Improving Nepal-India Relations
Indian Prime Minister Narendra Modi paid an official visit to Nepal this past week, leaving behind mixed feelings in Nepal. Some section of the Nepalese society hailed the visit being successful in clearing existing misunderstandings between the two nations while some say that the visit was an attempt by PM Modi to enhance his own and his government’s image in the eyes of Nepalese, his Indian fellows and few other neighbouring nations. For few others, Modi’s visit has exposed the Nepali government’s appeasement to its Indian counterparts.
The visit has provided an opportunity to both Nepal and India to come closer as it has been successful in clearing misunderstanding between the two governments. Our government’s relationship with India was hit badly three years ago when the blockade was imposed on Nepal as an arm-twisting tactic by India following the promulgation of its new constitution in 2015/2016. After coming under heavy criticism at home and abroad, the Modi government took the initiation to bring its relations with the immediate neighbour on track after the communist alliance swept the elections and came to the government.
Soon after the left alliance won almost a two-thirds majority in the federal parliament and provincial assemblies, Indian foreign minister Sushma Swaraj visited Nepal that signified India’s growing willingness to set the relations on “right course”. PM Modi’s visit has highlighted India’s “deep wish” to bolster its relations with Nepal. Upon completion of his visit, he tweeted that his visit to Nepal was historical and his tweet highlighted the importance of his meetings with Nepali President, Vice-President, Ministers and leaders of various political parties.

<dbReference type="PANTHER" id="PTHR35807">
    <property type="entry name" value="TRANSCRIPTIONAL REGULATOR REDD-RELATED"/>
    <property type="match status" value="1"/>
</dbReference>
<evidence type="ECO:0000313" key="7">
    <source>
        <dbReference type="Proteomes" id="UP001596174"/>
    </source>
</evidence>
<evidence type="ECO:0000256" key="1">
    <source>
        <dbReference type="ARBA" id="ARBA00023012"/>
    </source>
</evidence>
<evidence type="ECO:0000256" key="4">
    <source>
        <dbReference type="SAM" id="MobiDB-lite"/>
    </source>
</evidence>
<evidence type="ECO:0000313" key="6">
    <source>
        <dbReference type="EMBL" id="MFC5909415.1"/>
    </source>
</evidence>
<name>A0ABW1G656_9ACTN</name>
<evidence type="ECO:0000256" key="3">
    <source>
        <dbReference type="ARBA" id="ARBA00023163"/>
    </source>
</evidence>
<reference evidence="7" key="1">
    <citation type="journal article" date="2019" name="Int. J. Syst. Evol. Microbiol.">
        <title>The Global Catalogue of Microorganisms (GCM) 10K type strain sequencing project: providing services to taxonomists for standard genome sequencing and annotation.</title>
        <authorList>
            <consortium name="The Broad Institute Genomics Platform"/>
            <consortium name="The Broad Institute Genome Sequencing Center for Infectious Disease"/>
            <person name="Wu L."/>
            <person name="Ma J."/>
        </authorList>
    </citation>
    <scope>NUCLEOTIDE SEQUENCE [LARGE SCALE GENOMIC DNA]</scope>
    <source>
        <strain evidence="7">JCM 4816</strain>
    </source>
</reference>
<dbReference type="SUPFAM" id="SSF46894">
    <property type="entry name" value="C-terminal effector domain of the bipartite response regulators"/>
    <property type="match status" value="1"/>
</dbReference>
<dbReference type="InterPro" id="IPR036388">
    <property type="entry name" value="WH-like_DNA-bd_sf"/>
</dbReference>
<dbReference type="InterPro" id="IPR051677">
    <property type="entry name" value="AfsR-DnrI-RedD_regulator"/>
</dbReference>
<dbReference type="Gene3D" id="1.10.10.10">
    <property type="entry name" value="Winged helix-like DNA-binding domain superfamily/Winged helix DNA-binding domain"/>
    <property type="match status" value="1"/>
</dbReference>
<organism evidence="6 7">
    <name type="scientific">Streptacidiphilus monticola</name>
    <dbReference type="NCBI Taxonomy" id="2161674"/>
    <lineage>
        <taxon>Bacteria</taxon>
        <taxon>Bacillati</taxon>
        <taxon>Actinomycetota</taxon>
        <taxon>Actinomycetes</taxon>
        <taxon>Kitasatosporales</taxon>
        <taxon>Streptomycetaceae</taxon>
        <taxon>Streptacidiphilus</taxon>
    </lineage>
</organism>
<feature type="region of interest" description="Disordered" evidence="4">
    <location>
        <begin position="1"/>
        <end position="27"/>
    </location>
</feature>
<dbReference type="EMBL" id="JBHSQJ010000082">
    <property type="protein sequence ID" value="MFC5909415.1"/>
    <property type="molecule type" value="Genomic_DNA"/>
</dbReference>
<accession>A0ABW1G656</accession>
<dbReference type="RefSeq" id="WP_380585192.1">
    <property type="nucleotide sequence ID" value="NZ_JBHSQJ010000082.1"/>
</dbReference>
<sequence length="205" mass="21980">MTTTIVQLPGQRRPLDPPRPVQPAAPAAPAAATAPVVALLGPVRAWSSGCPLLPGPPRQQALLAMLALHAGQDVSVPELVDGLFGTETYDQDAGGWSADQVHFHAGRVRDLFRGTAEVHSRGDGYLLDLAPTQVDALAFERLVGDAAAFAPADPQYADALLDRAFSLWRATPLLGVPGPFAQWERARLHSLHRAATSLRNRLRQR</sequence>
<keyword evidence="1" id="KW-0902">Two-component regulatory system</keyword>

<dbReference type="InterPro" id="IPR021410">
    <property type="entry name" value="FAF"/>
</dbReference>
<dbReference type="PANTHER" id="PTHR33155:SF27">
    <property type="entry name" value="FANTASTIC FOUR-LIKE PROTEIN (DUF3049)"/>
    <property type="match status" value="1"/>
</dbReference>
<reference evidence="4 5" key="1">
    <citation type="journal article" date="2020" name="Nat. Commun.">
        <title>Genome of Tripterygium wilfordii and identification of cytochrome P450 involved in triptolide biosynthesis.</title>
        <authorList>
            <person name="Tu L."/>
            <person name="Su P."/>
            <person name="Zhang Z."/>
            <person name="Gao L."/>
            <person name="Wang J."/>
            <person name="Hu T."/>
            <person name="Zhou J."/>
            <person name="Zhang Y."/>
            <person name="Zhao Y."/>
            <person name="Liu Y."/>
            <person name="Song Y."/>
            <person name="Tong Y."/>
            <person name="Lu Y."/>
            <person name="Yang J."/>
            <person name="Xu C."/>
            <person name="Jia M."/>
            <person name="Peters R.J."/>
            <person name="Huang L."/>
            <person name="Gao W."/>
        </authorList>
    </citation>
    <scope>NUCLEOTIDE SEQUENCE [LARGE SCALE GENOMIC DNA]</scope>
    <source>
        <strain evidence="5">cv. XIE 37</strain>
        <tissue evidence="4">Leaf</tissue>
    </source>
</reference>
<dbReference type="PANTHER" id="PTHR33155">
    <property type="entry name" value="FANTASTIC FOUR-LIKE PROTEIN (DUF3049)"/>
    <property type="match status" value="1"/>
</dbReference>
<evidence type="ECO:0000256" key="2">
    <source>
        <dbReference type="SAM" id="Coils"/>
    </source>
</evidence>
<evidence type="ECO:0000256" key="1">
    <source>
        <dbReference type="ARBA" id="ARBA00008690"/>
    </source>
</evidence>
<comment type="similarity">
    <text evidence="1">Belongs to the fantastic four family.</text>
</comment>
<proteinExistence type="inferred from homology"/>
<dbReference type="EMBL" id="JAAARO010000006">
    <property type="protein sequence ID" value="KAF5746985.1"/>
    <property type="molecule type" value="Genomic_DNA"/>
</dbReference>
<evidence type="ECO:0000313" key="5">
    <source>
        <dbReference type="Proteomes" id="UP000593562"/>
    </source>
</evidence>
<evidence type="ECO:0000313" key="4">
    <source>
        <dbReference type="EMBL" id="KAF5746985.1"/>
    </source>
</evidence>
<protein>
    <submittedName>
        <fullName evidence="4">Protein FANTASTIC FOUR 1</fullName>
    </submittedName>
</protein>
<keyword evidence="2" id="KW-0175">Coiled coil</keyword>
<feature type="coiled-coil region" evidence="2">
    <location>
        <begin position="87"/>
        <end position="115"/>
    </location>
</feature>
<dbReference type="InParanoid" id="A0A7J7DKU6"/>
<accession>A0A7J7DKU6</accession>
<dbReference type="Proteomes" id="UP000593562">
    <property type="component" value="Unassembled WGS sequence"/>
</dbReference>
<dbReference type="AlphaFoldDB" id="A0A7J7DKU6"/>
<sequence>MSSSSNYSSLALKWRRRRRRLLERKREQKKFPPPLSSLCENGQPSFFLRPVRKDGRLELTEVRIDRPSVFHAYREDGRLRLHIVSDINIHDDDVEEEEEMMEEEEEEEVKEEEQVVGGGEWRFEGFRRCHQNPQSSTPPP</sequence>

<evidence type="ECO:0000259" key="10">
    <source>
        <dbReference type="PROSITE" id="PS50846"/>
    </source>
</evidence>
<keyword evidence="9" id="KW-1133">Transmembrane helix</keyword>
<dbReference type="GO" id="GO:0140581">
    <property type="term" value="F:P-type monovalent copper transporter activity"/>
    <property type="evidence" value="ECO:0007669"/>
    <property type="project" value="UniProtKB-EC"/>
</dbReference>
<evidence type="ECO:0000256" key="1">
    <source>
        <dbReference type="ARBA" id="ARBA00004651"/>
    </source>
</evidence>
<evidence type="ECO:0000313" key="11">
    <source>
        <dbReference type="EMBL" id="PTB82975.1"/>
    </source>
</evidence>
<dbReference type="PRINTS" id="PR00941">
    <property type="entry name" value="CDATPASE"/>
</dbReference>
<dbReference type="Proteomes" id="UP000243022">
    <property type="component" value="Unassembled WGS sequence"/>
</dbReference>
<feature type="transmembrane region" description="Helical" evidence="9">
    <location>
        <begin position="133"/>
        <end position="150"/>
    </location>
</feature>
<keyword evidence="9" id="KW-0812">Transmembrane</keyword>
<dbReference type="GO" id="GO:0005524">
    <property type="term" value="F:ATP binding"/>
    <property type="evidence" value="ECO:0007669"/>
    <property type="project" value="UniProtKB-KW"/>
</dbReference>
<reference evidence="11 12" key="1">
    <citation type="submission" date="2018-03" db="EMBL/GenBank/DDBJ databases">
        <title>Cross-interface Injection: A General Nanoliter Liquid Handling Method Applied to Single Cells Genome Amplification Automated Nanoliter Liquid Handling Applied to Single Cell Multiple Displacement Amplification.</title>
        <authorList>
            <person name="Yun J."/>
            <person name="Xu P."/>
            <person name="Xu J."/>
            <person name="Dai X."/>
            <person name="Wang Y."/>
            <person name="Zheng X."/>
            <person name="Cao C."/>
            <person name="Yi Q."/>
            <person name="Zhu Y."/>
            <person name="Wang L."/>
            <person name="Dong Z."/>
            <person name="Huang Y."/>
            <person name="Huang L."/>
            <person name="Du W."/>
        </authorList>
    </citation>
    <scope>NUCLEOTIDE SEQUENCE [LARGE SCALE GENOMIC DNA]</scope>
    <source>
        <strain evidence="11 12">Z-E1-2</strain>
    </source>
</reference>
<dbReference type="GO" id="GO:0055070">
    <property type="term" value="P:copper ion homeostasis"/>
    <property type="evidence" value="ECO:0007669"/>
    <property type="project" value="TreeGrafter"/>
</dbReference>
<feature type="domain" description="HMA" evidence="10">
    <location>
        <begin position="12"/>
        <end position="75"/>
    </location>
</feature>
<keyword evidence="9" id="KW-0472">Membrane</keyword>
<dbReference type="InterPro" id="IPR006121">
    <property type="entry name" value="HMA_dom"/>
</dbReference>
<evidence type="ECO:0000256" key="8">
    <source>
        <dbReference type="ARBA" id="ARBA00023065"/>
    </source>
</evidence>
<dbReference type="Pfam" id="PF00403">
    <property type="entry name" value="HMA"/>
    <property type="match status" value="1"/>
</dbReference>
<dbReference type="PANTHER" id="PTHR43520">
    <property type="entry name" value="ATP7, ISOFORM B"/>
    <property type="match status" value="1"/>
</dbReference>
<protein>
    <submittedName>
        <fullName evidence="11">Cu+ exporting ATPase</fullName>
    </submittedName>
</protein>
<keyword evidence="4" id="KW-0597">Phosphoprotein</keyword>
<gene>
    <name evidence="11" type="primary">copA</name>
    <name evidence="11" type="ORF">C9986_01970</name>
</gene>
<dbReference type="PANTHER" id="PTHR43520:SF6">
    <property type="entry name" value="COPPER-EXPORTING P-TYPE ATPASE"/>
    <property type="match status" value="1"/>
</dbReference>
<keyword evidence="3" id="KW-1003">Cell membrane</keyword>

During civic receptions held in Janakpur and Kathmandu, Modi waxed eloquent about the importance of Nepal and India-Nepal relations. At all receptions and meetings, he praised Nepal and its age-old cultural, religious and economic ties with India. In Janakpur, from where he began his visit of Nepal this time, he talked about linking the city with India through the Ramayan Circuit and also wished to connect Lumbini with the Budhha Circuit.
He engaged in widely televised worships at Nepal’s popular Hindu shrines of Janaki Temple, Lord Pashupatinath and Muktinath, apparently to appeal to the Hindu constituencies in his country. He declared to provide financial assistance for the promotion of Janaki and Pashupatinath Temples. Prime Minister Modi appeared to have done his homework on Nepal quite properly before embarking on the two-day Nepal visit. In his civic reception addresses, he praised Nepal’s political transformation through historical three-tier elections in a period of one year. He even tried to touch hearts and minds of the people by praising the country, its people and communities residing in the Madhesh, hills and mountains. Most importantly, he declared that India would act as a Sherpa in all of Nepal’s development endeavours. India would work to link Nepal to outer world with inland water link, air connectivity and land, he declared.